The amendment of the Energy Performance of Buildings Directive (EPBD) is one of the most important changes that has occurred in the EU buildings sector in the last 16 years.
Under the revised Energy Performance of Buildings Directive (EPBD):
- EU countries will have to establish stronger long-term renovation strategies, aiming at decarbonising the national building stocks by 2050, and with a solid financial component.
- A common European scheme for rating the smart readiness of buildings, optional for Member States, will be introduced.
- Smart technologies will be further promoted, for instance through requirements on the installation of building automation and control systems and on devices that regulate temperature at room level.
- E-mobility will be supported by introducing minimum requirements for car parks over a certain size and other minimum infrastructure for smaller buildings.
- EU countries will have to express their national energy performance requirements in ways that allow cross-national comparisons.
- Health and well-being of building users will be promoted, for instance through an increased consideration of air quality and ventilation.
Other requirements under the Energy Performance of Buildings Directive include:
- All new buildings must be nearly zero-energy buildings by 31 December 2020.
- Energy performance certificates must be issued when a building is sold or rented, and they must also be included in all advertisements for the sale or rental of buildings.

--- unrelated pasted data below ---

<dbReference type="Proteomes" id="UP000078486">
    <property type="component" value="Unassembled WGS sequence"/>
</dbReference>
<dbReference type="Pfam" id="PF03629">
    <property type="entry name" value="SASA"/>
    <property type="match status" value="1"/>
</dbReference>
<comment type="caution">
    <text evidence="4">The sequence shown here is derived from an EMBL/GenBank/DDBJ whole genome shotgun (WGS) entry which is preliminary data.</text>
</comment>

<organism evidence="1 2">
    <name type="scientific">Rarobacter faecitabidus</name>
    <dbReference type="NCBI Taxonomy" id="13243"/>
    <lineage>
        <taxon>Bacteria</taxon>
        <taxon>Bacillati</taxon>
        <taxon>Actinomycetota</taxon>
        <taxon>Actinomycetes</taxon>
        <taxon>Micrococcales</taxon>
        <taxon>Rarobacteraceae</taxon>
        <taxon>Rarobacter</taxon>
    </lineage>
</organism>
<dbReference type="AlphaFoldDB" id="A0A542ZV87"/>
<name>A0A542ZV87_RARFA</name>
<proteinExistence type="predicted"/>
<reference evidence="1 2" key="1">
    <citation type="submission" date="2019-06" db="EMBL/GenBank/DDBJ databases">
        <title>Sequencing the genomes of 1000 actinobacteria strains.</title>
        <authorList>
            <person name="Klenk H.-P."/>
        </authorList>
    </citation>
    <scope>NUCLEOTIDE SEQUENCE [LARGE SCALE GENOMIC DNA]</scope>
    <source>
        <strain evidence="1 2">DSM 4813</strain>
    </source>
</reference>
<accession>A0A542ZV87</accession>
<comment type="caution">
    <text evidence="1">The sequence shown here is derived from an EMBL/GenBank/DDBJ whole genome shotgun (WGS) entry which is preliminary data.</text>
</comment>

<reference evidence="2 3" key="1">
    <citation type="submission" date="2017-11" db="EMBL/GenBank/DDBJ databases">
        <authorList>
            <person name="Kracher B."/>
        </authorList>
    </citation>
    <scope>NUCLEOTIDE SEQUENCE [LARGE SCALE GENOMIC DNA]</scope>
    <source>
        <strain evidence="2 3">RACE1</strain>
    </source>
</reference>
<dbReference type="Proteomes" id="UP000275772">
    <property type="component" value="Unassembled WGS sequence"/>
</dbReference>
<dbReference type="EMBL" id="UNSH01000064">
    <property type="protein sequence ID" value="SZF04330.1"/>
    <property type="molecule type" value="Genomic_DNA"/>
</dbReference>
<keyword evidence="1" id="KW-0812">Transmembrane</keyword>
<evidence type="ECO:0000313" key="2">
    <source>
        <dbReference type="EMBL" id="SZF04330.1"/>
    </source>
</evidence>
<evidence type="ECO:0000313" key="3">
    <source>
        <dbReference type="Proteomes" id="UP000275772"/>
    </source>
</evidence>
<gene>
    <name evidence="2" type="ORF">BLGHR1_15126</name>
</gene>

- EU countries must establish inspection schemes for heating and air conditioning systems or put in place measures with equivalent effect.
- EU countries must set cost-optimal minimum energy performance requirements for new buildings, for the major renovation of existing buildings, and for the replacement or retrofit of building elements (heating and cooling systems, roofs, walls and so on).
- EU countries must draw up lists of national financial measures to improve the energy efficiency of buildings.
What is the challenge?
- The Commission reached an agreement that includes a binding energy efficiency target for the EU for 2030 of 32.5%.
- The risk of the directive being ineffective is high if countries and local authorities do not enforce it correctly.
- Around 200 million buildings need to be renovated. EU countries must make energy efficient renovations to at least 3% of the total floor area of buildings owned and occupied by central government.
- EU governments should only purchase buildings which are highly energy efficient.
- EU countries must draw up long-term national building renovation strategies which can be included in their National Energy Efficiency Action Plans.
- Member states are to provide for set system requirements in respect to installation, sizing, adjustment and controls. This applies to heating systems, hot water, air conditioning and large ventilation systems.
- Cost optimal performance – the integration between cost optimality and high performance technical solutions underpins the deployment of NZEBs.